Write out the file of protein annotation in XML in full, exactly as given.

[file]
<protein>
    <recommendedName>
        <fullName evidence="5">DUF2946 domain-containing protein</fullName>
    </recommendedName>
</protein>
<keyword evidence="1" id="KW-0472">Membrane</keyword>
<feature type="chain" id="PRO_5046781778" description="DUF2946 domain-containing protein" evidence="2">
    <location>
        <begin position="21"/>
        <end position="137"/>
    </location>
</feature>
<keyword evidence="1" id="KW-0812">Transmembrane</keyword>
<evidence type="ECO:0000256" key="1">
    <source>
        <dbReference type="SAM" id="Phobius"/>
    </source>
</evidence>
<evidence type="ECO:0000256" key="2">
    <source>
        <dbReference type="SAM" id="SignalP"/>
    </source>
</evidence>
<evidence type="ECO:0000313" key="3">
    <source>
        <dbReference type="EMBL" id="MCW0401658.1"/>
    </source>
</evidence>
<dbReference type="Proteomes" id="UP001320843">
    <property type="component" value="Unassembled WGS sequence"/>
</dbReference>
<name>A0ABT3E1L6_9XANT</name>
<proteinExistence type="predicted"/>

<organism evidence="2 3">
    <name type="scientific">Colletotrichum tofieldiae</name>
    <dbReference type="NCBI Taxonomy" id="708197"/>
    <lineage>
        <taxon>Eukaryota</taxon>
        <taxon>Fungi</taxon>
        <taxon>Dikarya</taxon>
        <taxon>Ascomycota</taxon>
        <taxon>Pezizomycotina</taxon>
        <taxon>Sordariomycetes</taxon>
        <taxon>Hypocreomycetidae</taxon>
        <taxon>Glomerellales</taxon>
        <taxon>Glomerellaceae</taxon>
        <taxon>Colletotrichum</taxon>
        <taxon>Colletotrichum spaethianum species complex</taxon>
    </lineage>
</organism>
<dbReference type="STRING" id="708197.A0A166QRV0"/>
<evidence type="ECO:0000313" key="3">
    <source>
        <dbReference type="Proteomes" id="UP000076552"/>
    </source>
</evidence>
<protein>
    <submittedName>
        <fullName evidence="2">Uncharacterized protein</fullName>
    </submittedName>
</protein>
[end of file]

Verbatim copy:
<protein>
    <recommendedName>
        <fullName evidence="5">DUF2946 domain-containing protein</fullName>
    </recommendedName>
</protein>
<keyword evidence="1" id="KW-0472">Membrane</keyword>
<feature type="chain" id="PRO_5046781778" description="DUF2946 domain-containing protein" evidence="2">
    <location>
        <begin position="21"/>
        <end position="137"/>
    </location>
</feature>
<keyword evidence="1" id="KW-0812">Transmembrane</keyword>
<evidence type="ECO:0000256" key="1">
    <source>
        <dbReference type="SAM" id="Phobius"/>
    </source>
</evidence>
<evidence type="ECO:0000256" key="2">
    <source>
        <dbReference type="SAM" id="SignalP"/>
    </source>
</evidence>
<evidence type="ECO:0000313" key="3">
    <source>
        <dbReference type="EMBL" id="MCW0401658.1"/>
    </source>
</evidence>
<dbReference type="Proteomes" id="UP001320843">
    <property type="component" value="Unassembled WGS sequence"/>
</dbReference>
<name>A0ABT3E1L6_9XANT</name>
<proteinExistence type="predicted"/>

<organism evidence="2 3">
    <name type="scientific">Colletotrichum tofieldiae</name>
    <dbReference type="NCBI Taxonomy" id="708197"/>
    <lineage>
        <taxon>Eukaryota</taxon>
        <taxon>Fungi</taxon>
        <taxon>Dikarya</taxon>
        <taxon>Ascomycota</taxon>
        <taxon>Pezizomycotina</taxon>
        <taxon>Sordariomycetes</taxon>
        <taxon>Hypocreomycetidae</taxon>
        <taxon>Glomerellales</taxon>
        <taxon>Glomerellaceae</taxon>
        <taxon>Colletotrichum</taxon>
        <taxon>Colletotrichum spaethianum species complex</taxon>
    </lineage>
</organism>
<dbReference type="STRING" id="708197.A0A166QRV0"/>
<evidence type="ECO:0000313" key="3">
    <source>
        <dbReference type="Proteomes" id="UP000076552"/>
    </source>
</evidence>
<protein>
    <submittedName>
        <fullName evidence="2">Uncharacterized protein</fullName>
    </submittedName>
</protein>